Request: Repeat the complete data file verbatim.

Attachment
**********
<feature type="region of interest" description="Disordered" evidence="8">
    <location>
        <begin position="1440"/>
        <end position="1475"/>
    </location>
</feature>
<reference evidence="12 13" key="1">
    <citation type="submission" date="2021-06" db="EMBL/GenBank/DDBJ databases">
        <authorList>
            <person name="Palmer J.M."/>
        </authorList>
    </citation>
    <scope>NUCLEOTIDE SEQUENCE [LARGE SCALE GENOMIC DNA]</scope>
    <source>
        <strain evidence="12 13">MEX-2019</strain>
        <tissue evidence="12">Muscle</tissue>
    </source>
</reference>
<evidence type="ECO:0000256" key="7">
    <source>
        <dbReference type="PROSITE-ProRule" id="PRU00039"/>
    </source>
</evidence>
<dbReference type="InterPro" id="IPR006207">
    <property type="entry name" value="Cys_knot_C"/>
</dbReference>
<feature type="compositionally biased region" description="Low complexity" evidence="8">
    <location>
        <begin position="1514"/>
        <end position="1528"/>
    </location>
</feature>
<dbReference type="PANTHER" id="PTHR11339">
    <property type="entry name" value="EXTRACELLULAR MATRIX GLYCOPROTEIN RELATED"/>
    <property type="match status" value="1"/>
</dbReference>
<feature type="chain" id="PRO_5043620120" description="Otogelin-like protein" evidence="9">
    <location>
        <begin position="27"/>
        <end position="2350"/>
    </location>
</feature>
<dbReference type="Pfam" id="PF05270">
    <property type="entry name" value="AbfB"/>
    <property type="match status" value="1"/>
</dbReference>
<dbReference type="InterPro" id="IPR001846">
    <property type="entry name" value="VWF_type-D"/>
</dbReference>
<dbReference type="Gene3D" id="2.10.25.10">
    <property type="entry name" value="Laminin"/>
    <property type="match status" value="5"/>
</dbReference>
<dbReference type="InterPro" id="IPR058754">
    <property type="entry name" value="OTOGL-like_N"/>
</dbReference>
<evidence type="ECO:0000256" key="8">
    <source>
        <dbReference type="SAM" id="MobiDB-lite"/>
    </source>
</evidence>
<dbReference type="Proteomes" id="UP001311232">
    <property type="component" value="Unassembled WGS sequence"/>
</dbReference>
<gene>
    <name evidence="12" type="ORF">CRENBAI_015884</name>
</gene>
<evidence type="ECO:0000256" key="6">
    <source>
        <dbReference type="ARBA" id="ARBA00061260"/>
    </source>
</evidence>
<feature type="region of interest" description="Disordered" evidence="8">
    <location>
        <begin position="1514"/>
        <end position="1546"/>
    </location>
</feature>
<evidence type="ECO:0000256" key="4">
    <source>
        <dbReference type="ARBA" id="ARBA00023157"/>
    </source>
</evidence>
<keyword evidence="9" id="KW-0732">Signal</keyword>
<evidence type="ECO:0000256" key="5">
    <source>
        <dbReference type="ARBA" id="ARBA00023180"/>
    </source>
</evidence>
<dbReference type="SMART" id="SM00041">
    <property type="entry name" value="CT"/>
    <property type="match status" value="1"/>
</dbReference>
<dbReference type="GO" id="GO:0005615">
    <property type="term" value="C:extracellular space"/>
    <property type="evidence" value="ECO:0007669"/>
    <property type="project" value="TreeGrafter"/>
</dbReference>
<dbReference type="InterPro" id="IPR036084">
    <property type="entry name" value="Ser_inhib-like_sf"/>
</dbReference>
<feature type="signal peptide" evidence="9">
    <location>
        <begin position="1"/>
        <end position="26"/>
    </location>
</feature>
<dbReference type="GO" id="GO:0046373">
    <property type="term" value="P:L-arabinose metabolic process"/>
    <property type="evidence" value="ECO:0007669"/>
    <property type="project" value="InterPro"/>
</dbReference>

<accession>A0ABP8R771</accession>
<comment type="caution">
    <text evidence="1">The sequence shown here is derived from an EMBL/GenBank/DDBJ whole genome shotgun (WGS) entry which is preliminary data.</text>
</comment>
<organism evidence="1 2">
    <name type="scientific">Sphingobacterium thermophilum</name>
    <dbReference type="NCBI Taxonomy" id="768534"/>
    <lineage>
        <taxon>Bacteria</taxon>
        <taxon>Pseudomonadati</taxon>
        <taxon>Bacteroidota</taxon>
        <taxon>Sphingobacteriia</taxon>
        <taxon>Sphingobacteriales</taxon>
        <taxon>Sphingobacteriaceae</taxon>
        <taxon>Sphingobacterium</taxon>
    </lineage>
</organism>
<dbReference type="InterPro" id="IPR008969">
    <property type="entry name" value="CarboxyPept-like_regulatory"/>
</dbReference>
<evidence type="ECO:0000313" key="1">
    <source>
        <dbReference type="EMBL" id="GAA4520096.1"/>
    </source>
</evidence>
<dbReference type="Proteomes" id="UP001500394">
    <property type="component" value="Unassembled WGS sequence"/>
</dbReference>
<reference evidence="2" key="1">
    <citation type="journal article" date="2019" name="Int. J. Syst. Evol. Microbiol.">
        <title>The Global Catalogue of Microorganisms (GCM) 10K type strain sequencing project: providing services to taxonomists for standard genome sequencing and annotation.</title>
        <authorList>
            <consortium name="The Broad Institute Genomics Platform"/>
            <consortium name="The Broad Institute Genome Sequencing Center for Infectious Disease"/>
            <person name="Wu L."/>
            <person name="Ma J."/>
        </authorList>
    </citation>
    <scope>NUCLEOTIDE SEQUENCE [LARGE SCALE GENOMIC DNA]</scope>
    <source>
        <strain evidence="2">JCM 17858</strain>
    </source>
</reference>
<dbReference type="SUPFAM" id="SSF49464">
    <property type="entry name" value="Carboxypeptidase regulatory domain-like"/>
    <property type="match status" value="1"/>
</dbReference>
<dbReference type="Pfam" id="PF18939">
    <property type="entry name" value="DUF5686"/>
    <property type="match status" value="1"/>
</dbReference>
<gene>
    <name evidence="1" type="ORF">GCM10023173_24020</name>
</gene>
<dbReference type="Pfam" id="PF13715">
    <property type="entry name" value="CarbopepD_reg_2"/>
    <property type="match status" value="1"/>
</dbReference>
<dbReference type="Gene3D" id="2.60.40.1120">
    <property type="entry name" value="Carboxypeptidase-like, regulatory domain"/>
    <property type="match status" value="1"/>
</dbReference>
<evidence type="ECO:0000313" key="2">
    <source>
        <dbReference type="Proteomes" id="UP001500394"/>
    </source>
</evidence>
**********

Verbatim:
<feature type="region of interest" description="Disordered" evidence="8">
    <location>
        <begin position="1440"/>
        <end position="1475"/>
    </location>
</feature>
<reference evidence="12 13" key="1">
    <citation type="submission" date="2021-06" db="EMBL/GenBank/DDBJ databases">
        <authorList>
            <person name="Palmer J.M."/>
        </authorList>
    </citation>
    <scope>NUCLEOTIDE SEQUENCE [LARGE SCALE GENOMIC DNA]</scope>
    <source>
        <strain evidence="12 13">MEX-2019</strain>
        <tissue evidence="12">Muscle</tissue>
    </source>
</reference>
<evidence type="ECO:0000256" key="7">
    <source>
        <dbReference type="PROSITE-ProRule" id="PRU00039"/>
    </source>
</evidence>
<dbReference type="InterPro" id="IPR006207">
    <property type="entry name" value="Cys_knot_C"/>
</dbReference>
<feature type="compositionally biased region" description="Low complexity" evidence="8">
    <location>
        <begin position="1514"/>
        <end position="1528"/>
    </location>
</feature>
<dbReference type="PANTHER" id="PTHR11339">
    <property type="entry name" value="EXTRACELLULAR MATRIX GLYCOPROTEIN RELATED"/>
    <property type="match status" value="1"/>
</dbReference>
<feature type="chain" id="PRO_5043620120" description="Otogelin-like protein" evidence="9">
    <location>
        <begin position="27"/>
        <end position="2350"/>
    </location>
</feature>
<dbReference type="Pfam" id="PF05270">
    <property type="entry name" value="AbfB"/>
    <property type="match status" value="1"/>
</dbReference>
<dbReference type="InterPro" id="IPR001846">
    <property type="entry name" value="VWF_type-D"/>
</dbReference>
<dbReference type="Gene3D" id="2.10.25.10">
    <property type="entry name" value="Laminin"/>
    <property type="match status" value="5"/>
</dbReference>
<dbReference type="InterPro" id="IPR058754">
    <property type="entry name" value="OTOGL-like_N"/>
</dbReference>
<evidence type="ECO:0000256" key="8">
    <source>
        <dbReference type="SAM" id="MobiDB-lite"/>
    </source>
</evidence>
<dbReference type="Proteomes" id="UP001311232">
    <property type="component" value="Unassembled WGS sequence"/>
</dbReference>
<gene>
    <name evidence="12" type="ORF">CRENBAI_015884</name>
</gene>
<evidence type="ECO:0000256" key="6">
    <source>
        <dbReference type="ARBA" id="ARBA00061260"/>
    </source>
</evidence>
<feature type="region of interest" description="Disordered" evidence="8">
    <location>
        <begin position="1514"/>
        <end position="1546"/>
    </location>
</feature>
<evidence type="ECO:0000256" key="4">
    <source>
        <dbReference type="ARBA" id="ARBA00023157"/>
    </source>
</evidence>
<keyword evidence="9" id="KW-0732">Signal</keyword>
<evidence type="ECO:0000256" key="5">
    <source>
        <dbReference type="ARBA" id="ARBA00023180"/>
    </source>
</evidence>
<dbReference type="SMART" id="SM00041">
    <property type="entry name" value="CT"/>
    <property type="match status" value="1"/>
</dbReference>
<dbReference type="GO" id="GO:0005615">
    <property type="term" value="C:extracellular space"/>
    <property type="evidence" value="ECO:0007669"/>
    <property type="project" value="TreeGrafter"/>
</dbReference>
<dbReference type="InterPro" id="IPR036084">
    <property type="entry name" value="Ser_inhib-like_sf"/>
</dbReference>
<feature type="signal peptide" evidence="9">
    <location>
        <begin position="1"/>
        <end position="26"/>
    </location>
</feature>
<dbReference type="GO" id="GO:0046373">
    <property type="term" value="P:L-arabinose metabolic process"/>
    <property type="evidence" value="ECO:0007669"/>
    <property type="project" value="InterPro"/>
</dbReference>

<accession>A0ABP8R771</accession>
<comment type="caution">
    <text evidence="1">The sequence shown here is derived from an EMBL/GenBank/DDBJ whole genome shotgun (WGS) entry which is preliminary data.</text>
</comment>
<organism evidence="1 2">
    <name type="scientific">Sphingobacterium thermophilum</name>
    <dbReference type="NCBI Taxonomy" id="768534"/>
    <lineage>
        <taxon>Bacteria</taxon>
        <taxon>Pseudomonadati</taxon>
        <taxon>Bacteroidota</taxon>
        <taxon>Sphingobacteriia</taxon>
        <taxon>Sphingobacteriales</taxon>
        <taxon>Sphingobacteriaceae</taxon>
        <taxon>Sphingobacterium</taxon>
    </lineage>
</organism>
<dbReference type="InterPro" id="IPR008969">
    <property type="entry name" value="CarboxyPept-like_regulatory"/>
</dbReference>
<evidence type="ECO:0000313" key="1">
    <source>
        <dbReference type="EMBL" id="GAA4520096.1"/>
    </source>
</evidence>
<dbReference type="Proteomes" id="UP001500394">
    <property type="component" value="Unassembled WGS sequence"/>
</dbReference>
<reference evidence="2" key="1">
    <citation type="journal article" date="2019" name="Int. J. Syst. Evol. Microbiol.">
        <title>The Global Catalogue of Microorganisms (GCM) 10K type strain sequencing project: providing services to taxonomists for standard genome sequencing and annotation.</title>
        <authorList>
            <consortium name="The Broad Institute Genomics Platform"/>
            <consortium name="The Broad Institute Genome Sequencing Center for Infectious Disease"/>
            <person name="Wu L."/>
            <person name="Ma J."/>
        </authorList>
    </citation>
    <scope>NUCLEOTIDE SEQUENCE [LARGE SCALE GENOMIC DNA]</scope>
    <source>
        <strain evidence="2">JCM 17858</strain>
    </source>
</reference>
<dbReference type="SUPFAM" id="SSF49464">
    <property type="entry name" value="Carboxypeptidase regulatory domain-like"/>
    <property type="match status" value="1"/>
</dbReference>
<dbReference type="Pfam" id="PF18939">
    <property type="entry name" value="DUF5686"/>
    <property type="match status" value="1"/>
</dbReference>
<gene>
    <name evidence="1" type="ORF">GCM10023173_24020</name>
</gene>
<dbReference type="Pfam" id="PF13715">
    <property type="entry name" value="CarbopepD_reg_2"/>
    <property type="match status" value="1"/>
</dbReference>
<dbReference type="Gene3D" id="2.60.40.1120">
    <property type="entry name" value="Carboxypeptidase-like, regulatory domain"/>
    <property type="match status" value="1"/>
</dbReference>
<evidence type="ECO:0000313" key="2">
    <source>
        <dbReference type="Proteomes" id="UP001500394"/>
    </source>
</evidence>